Early in my umpiring career I took a cavalier approach to the rules. I got by because I had played the game and knew the basics, but I didn’t know much beyond that because I hardly ever opened the rulebook. Then, in a big game, I blew a rule and would have cost a team a victory except my partner fixed things. I vowed not to be embarrassed like that again, and from then on I studied the rules in depth, as I still do as an instant replay official in college football.
I want to offer some tips for maximizing rules study that have served me well. But first, a few words about the rules themselves. Some are straightforward. Batters get three strikes and four balls. Games are nine or seven innings. Learning these is a matter of memorization and there’s no wiggle room when it comes to enforcement because they’re black and white.
But some are more complex; the NCAA balk and force-play-slide rules are two that come to mind. Rules like these can be hard to deal with because their subject is difficult to capture in words and situations arise that the words don’t explicitly cover (hence so many approved rulings in the NCAA book). I know about drafting problems first-hand because I had a hand in writing college baseball rules for years. It’s not easy.
When we study these kinds of rules we should focus on their intent as well as their wording. We’ll confront situations where the letter, but not the spirit, of the rule is violated and the advantage-disadvantage philosophy tells us not to be hyper-technical because neither team was disadvantaged by what happened. When a play arises that the applicable rule doesn’t specifically cover, we need to apply it in light of its intent.
Now, to rules study. A mistake people make is thinking they’re studying something when they read it. In my college days, a professor taught me the two words are not synonymous, and he suggested an approach that resulted in high grades and that I applied to rules study with positive results.
First, don’t wait until a couple of days before the season starts, or you have an exam, to crack open the book. Although I can procrastinate as well as anyone, I force myself to start about three months early so I can limit my study to an hour a day, if that. Any more and my retention isn’t what it should be.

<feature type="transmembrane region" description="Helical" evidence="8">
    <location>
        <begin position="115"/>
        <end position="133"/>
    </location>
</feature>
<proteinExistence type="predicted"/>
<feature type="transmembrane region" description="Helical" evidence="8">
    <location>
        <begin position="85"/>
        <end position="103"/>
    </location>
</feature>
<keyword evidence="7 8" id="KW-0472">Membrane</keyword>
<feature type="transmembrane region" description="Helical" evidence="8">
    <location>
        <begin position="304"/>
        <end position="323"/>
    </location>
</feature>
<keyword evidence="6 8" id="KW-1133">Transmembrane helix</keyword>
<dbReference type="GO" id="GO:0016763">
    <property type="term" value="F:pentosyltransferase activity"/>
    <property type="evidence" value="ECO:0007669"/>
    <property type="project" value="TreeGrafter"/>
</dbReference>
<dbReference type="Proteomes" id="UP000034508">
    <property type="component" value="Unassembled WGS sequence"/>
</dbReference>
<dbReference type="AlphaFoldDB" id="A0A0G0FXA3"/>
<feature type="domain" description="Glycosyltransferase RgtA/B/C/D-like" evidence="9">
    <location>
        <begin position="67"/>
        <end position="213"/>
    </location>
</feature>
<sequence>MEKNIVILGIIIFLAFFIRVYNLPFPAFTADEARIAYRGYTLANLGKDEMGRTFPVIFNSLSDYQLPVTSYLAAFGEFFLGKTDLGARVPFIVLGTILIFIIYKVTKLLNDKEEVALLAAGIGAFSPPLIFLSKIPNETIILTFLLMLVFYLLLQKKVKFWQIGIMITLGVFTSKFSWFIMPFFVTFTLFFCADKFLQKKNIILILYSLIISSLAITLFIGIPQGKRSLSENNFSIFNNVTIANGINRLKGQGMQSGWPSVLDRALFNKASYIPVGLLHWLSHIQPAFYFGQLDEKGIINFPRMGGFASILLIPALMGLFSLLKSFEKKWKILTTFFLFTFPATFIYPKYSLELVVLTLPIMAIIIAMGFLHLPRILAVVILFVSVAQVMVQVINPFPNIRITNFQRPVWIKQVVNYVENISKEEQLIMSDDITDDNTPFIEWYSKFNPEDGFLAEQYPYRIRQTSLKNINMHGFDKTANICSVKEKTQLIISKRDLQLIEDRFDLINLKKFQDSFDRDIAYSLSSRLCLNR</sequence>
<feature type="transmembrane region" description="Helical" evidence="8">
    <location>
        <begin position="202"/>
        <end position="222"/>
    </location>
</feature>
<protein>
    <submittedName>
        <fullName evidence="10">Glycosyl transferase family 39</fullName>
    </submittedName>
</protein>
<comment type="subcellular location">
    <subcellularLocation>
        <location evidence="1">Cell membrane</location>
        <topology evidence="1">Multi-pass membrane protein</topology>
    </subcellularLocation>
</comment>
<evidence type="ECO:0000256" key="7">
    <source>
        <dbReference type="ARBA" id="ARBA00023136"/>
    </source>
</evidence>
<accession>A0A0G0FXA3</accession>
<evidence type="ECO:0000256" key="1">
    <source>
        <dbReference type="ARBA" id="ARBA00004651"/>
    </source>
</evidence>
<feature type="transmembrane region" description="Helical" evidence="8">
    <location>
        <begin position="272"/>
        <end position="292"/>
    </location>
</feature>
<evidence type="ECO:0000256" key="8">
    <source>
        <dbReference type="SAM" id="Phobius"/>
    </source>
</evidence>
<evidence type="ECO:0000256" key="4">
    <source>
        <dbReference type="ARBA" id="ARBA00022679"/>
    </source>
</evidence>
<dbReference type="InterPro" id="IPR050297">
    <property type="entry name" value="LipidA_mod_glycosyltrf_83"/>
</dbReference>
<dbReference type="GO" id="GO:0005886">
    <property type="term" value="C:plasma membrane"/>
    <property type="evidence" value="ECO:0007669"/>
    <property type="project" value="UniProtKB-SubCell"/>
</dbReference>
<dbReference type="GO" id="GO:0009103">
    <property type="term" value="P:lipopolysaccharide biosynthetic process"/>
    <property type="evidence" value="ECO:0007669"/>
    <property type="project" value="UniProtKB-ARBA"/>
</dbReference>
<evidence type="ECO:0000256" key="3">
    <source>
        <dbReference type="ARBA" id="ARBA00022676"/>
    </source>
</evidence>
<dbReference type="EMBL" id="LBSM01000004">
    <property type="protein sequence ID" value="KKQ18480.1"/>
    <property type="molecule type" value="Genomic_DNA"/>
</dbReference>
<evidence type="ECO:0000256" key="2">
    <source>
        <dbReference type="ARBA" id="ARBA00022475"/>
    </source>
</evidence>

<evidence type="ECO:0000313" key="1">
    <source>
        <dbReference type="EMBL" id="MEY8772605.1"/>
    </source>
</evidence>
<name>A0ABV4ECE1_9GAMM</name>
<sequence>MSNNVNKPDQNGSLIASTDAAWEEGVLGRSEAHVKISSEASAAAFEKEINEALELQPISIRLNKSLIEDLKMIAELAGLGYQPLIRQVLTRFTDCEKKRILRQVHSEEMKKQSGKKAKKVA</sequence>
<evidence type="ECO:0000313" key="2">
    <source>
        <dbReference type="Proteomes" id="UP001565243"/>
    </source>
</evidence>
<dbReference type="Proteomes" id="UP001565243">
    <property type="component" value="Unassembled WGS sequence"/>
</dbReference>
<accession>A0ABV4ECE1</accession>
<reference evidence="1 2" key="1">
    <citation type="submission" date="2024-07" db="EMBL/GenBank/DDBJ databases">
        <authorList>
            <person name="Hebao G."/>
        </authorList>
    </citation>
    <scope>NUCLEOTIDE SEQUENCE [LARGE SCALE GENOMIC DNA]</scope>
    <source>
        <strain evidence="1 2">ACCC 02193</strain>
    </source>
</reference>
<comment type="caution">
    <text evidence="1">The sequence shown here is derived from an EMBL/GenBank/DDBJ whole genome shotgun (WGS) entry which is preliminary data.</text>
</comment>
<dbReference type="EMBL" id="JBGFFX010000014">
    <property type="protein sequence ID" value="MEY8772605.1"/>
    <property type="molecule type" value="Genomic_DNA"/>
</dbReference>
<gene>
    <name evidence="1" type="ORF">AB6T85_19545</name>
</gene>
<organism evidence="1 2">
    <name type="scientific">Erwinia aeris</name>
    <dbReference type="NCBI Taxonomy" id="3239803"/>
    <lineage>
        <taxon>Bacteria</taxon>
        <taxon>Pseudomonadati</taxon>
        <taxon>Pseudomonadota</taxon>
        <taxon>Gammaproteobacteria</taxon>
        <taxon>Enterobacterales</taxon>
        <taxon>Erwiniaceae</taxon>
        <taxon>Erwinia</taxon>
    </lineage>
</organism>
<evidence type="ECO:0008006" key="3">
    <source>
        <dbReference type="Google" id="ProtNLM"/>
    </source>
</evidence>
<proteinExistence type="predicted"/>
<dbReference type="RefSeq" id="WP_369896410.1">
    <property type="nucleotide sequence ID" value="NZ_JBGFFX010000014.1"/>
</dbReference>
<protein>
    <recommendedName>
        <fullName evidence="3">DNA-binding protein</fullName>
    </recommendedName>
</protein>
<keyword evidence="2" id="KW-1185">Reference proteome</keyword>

Take the book one section at a time. Read it straight through, without stopping, to get a feel for the landscape. Then, go back and carefully work through the words. Don’t highlight anything until the second run-through, for then you’ll highlight much less. I see books that are 90 percent highlighted, maybe in various colors, but if you do this you essentially highlight nothing. Be more sparing; for example, if a rule says action is illegal only if it’s intentional, highlight that word because it’s the key part of the rule. In the end, maybe 10 percent of the book should end up highlighted, if that.
Don’t consider the words in abstract; visualize them in action. Take the balk rule. Instead of just reading the list of can’t-dos, I would see, in my mind’s eye, pitchers making various moves and think about what should be called and ignored under advantage-disadvantage and given the intent of the rule. Then I’d put the book down and say, “OK, a pitcher can do so-and-so but not thus-and-such.”
I’d imagine players sliding this way, fielding that way, etc. Runners not sliding directly into second base — how much latitude is permissible? Fielders bobbling a ground ball who are contacted by a runner — interference, obstruction or nothing? Runners trying to score with a catcher taking a throw and a collision. Who’s at fault? What if he’s up the line? This visualization process makes the material come alive and stick with me. When I face that play on the field I can rule properly because I have, in effect, already seen and thought about it.
Next, try to articulate the rule to a friend, or to thin air if no one is around, without looking at the book. You’ll probably miss a few things, but you should be able to grasp its essence; if you can’t, you didn’t absorb it, so start over. The best way to learn something is to teach it, and that’s what you’re basically doing.
Once you’ve finished this process with a section, go to the next one and start over again. Time-consuming? You bet. Productive? Yes.
If you can find exams with answers, go through them. Dealing with rules as applied in specific situations is better than trying to understand them in the abstract. Form study groups. If several people tear the book apart they’ll gain insights from each other, especially if some have encountered situations involving the rule in question.
Watch video, games and plays on YouTube and ask yourself how you’d rule on situations that happen. Maybe you can’t quote the applicable rule verbatim, but do you know it well enough to apply it properly? If you were the umpire, could you explain your ruling to a coach?
Finally, you can’t stay sharp if you only study rules before the season starts. I suggest focusing on at least a couple of the more complex ones each week during the season. You can do this when you’re in the bathroom or on an elliptical machine at the gym.
In sum, reading rules only gets us so far. We’ll understand them and how to apply them only by dissecting a few at a time; visualizing plays; seeing, via video, interpretations, and exams, how they should apply in specific situations; and batting them back and forth with other folks. Digging deep below the surface, in other words, instead of skimming it. That’s what rules study means.
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